New Generation Passive Harmonic Filters – Ecosine Evo

Modular Passive Harmonic Filters from Schaffner – Ecosine Evo – the New Generation

The new PHF generation “ecosine evo” is designed for the most demanding harmonic mitigation tasks with front-end 6-pulse rectifiers.

Even partial load situations causing harmonic currents can be effectively mitigated. The introduction of a modular system allows the Ecosine Evo passive harmonic filter to deliver optimally tailored solutions for your particular installation. The solution is easily adapted by simply plugging in the suitable module where needed. For more information, watch this:

Active + Passive = Hybrid

Active Harmonic Filters are becoming cheaper and very competitive compared to other active mitigation solutions such as Active Front End, which we explained here.  In some applications that are not too dynamic, a passive harmonic filter makes perfect sense to reduce the investment. A combination of active and passive filters can be the best solution to reduce the investment cost while still being able to cope with dynamic loads. In such an application the passive harmonic filter focuses on the dominant harmonic component.  This solution is currently used by for example the German auto industry in their production lines.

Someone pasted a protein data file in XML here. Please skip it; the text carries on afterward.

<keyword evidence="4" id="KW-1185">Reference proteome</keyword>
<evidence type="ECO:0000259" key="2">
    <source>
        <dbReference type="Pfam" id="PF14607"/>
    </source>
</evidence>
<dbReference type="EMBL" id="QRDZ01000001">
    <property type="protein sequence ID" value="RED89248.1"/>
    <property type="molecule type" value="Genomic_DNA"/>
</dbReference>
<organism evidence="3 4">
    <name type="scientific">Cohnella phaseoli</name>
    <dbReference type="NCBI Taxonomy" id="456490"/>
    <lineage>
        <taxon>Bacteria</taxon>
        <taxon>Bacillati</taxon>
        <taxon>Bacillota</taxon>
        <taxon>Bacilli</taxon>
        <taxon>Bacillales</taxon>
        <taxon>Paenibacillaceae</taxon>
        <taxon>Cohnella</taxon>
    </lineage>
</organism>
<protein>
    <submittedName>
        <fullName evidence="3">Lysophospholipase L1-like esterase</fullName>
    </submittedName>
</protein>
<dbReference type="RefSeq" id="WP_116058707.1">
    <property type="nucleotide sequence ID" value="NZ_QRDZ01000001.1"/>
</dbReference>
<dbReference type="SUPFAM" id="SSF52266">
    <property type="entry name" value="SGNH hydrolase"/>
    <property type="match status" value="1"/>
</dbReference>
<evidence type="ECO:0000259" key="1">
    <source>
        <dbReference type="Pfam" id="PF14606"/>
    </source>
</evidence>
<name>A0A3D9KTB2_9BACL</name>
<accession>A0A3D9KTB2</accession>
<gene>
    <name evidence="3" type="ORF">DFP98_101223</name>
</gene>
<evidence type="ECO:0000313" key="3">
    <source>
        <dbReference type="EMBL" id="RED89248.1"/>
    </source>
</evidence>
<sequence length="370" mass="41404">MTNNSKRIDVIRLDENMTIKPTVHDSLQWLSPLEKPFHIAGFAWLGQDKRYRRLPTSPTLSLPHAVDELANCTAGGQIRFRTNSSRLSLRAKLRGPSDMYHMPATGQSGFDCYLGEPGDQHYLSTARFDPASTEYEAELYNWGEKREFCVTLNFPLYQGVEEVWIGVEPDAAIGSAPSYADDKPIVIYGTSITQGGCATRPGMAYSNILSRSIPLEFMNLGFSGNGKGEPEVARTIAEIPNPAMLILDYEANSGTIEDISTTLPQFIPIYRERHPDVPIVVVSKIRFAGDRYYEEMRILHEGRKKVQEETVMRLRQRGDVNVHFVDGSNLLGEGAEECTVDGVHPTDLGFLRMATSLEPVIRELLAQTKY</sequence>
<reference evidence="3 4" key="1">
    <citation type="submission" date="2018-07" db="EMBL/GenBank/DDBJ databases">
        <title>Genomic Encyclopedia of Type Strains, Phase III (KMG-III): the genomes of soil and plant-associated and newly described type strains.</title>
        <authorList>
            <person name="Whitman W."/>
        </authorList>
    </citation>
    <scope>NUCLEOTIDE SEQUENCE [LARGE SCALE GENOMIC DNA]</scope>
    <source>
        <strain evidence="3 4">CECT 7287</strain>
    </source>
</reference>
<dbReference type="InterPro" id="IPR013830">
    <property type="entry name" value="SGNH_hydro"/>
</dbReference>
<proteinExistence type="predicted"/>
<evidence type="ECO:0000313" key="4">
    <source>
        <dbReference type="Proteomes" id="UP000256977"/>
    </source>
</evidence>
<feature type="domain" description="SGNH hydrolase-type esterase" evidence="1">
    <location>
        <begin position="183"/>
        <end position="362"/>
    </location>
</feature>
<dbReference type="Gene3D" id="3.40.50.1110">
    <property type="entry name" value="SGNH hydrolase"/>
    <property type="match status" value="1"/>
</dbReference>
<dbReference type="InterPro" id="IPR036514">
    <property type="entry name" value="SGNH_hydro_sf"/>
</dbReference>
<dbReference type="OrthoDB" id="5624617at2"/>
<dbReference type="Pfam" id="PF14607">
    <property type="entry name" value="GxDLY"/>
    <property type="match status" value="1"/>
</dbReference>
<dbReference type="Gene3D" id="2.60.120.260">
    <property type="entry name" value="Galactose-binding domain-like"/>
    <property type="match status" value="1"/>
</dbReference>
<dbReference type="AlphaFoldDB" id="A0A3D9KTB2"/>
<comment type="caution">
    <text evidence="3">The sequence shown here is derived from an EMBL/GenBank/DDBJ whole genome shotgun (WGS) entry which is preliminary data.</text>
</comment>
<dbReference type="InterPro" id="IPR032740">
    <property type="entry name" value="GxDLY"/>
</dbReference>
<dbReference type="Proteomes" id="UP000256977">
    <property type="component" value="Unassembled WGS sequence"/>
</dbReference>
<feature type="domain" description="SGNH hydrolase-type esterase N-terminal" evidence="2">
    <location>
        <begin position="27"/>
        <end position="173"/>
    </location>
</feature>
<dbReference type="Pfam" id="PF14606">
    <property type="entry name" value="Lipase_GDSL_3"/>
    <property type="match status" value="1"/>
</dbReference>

PQ Nosswitz, a German power quality solutions firm, devised a system to allow a flexible combination of active harmonic filters and passive harmonic filters to enable the most flexible and cost efficient solution for every project.

 

Active Harmonic Filters Increase Productivity in the Paper Industry

The paper industry is known for its high availability targets and
multiple variable frequency drive applications. Enclosed is a case study
from Schaffner showing the advantages of applying an active harmonic
filter solution to reduce the grid harmonics. As the active filters are
in parallel there is no risk of stopping the machine if the filter fails.

Active Harmonic Filter Application in Ba Na Hills, Vietnam

Here is a great showcase of the effects of applying active harmonic filters on a cable car installation made by Power More in Vietnam. Ba Na Hills Mountain Resort are holders of three Guiness Records – Longest single rope cable car system, Longest distance between stations and Heaviest cable roll. For Ba Na Hills, power quality is a question of safety and service quality. With total harmonic distortion 5 times higher than the national regulated level, Ba Na Hills were facing several problems.